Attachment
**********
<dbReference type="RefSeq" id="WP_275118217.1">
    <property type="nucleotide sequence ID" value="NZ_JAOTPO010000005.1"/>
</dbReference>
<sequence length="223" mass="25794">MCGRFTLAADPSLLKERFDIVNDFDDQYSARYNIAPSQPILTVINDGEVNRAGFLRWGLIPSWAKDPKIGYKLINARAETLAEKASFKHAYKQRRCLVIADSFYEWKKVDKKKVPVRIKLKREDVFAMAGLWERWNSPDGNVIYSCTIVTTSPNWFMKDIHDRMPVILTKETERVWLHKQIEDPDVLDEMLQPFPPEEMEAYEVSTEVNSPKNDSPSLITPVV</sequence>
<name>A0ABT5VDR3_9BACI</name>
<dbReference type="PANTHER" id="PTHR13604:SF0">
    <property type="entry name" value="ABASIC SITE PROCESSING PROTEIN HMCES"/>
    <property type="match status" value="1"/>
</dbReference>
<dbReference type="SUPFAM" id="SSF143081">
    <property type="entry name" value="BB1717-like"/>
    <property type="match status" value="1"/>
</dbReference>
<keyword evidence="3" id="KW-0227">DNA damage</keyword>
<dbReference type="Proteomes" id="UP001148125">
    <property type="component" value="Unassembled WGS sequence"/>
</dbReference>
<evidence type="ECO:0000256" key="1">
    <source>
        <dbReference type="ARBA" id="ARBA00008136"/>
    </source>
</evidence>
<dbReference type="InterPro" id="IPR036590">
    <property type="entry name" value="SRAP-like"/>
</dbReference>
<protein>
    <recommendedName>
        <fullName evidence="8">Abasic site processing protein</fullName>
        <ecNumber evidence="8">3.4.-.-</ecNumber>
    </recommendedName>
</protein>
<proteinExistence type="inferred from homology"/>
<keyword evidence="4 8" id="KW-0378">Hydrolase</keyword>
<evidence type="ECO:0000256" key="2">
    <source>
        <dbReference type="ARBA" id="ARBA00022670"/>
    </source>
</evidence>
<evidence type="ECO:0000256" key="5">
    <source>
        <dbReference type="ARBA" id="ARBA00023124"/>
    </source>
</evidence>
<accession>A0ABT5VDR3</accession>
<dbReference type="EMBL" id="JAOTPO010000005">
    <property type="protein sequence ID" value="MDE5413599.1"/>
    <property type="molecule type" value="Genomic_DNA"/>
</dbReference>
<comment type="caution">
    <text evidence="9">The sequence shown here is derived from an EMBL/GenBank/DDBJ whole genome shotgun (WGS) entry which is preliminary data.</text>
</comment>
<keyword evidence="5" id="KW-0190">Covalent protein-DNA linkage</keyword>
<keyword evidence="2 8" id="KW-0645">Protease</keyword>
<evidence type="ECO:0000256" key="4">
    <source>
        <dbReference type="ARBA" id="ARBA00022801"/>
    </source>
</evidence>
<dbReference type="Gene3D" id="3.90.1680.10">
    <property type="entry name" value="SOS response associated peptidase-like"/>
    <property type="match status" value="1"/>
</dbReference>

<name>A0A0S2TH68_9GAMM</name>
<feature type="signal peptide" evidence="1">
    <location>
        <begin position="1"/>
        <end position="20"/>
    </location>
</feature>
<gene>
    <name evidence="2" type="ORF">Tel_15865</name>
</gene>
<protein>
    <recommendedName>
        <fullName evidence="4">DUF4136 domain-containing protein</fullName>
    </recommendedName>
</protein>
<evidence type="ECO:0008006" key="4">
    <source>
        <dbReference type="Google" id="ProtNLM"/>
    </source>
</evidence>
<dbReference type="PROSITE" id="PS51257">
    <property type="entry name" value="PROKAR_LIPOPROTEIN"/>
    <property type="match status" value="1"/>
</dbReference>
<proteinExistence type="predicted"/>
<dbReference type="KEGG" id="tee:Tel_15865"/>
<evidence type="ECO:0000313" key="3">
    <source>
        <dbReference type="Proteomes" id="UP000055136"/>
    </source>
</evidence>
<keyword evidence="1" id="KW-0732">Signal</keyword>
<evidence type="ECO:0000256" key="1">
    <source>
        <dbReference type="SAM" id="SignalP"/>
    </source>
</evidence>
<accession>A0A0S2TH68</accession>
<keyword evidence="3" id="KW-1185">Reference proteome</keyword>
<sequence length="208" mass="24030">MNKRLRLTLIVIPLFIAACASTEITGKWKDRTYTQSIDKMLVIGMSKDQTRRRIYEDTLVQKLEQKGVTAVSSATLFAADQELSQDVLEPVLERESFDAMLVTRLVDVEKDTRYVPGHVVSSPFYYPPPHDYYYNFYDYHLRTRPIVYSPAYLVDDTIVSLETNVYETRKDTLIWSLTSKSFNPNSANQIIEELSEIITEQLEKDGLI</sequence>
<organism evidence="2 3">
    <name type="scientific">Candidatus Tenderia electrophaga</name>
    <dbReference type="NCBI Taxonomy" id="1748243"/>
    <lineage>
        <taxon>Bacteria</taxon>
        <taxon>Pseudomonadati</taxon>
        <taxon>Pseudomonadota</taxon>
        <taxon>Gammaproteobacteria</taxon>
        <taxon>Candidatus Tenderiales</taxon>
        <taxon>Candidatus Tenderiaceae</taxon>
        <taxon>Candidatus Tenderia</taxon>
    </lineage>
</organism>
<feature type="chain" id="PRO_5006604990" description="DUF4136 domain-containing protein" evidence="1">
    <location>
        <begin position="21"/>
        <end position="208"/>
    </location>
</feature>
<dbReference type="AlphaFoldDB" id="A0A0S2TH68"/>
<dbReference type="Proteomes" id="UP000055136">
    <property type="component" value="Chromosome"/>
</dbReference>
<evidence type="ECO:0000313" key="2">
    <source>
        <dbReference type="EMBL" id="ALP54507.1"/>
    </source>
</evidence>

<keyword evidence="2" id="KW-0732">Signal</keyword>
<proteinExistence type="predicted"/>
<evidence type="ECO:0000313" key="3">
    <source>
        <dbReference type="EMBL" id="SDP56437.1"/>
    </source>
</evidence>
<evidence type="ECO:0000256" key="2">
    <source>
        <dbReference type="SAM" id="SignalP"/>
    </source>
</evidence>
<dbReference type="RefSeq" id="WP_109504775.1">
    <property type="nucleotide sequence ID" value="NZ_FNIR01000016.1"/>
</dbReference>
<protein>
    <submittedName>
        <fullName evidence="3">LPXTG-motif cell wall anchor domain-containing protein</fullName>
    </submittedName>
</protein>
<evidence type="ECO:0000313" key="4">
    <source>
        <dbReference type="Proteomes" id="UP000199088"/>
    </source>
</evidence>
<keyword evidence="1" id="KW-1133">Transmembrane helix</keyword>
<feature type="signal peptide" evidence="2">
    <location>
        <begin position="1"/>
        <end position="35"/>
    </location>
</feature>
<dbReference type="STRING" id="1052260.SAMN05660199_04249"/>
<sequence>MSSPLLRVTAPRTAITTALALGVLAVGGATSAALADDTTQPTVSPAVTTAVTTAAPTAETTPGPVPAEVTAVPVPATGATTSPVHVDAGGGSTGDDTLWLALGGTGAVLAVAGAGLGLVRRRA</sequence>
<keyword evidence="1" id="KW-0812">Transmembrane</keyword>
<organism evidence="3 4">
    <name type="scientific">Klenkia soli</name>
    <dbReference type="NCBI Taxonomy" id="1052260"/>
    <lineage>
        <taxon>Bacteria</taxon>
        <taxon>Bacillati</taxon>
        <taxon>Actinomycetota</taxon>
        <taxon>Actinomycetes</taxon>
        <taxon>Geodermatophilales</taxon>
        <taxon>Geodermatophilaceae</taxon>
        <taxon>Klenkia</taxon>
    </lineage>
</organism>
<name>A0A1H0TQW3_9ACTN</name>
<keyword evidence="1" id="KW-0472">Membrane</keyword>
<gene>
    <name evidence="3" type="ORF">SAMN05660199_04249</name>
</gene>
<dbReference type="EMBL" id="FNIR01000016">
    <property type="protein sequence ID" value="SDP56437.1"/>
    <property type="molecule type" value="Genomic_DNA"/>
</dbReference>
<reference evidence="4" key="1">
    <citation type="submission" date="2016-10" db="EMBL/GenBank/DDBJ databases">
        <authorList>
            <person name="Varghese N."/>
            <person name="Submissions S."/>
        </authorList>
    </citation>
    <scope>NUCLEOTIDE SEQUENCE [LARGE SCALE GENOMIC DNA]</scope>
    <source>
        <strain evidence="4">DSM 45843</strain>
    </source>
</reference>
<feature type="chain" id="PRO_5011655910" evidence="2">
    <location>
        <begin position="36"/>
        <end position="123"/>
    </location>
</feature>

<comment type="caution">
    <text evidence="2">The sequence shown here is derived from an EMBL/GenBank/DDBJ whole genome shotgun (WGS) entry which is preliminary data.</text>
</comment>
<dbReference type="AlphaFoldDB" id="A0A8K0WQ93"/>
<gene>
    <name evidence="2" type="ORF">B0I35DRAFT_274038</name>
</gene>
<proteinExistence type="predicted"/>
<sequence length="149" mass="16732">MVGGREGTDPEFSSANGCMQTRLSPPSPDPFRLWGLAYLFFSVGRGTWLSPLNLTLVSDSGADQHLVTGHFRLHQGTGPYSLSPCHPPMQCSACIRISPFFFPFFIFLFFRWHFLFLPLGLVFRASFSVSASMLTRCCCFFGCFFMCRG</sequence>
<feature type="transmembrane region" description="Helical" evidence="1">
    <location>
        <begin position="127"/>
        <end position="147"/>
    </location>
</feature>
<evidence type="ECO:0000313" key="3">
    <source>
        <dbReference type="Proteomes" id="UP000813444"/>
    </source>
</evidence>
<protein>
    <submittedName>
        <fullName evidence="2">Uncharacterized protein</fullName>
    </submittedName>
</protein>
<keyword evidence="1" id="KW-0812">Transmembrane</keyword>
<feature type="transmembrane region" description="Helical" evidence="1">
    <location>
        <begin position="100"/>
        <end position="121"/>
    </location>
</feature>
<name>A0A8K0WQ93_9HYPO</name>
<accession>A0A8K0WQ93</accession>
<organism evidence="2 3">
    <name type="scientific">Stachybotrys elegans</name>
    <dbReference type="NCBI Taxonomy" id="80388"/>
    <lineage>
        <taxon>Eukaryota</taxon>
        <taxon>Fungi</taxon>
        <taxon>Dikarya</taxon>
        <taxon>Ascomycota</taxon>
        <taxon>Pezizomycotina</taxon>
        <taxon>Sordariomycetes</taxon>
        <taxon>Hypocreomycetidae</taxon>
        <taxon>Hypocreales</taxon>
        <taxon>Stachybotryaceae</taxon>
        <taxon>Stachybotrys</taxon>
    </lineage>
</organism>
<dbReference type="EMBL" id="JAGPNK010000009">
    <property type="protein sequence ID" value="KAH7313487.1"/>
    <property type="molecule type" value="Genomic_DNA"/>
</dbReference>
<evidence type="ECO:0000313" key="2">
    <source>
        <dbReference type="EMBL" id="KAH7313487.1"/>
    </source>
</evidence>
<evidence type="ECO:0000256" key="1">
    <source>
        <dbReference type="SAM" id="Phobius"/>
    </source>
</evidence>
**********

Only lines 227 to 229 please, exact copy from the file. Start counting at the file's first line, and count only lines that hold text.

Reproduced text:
    <submittedName>
        <fullName evidence="2">Uncharacterized protein</fullName>
    </submittedName>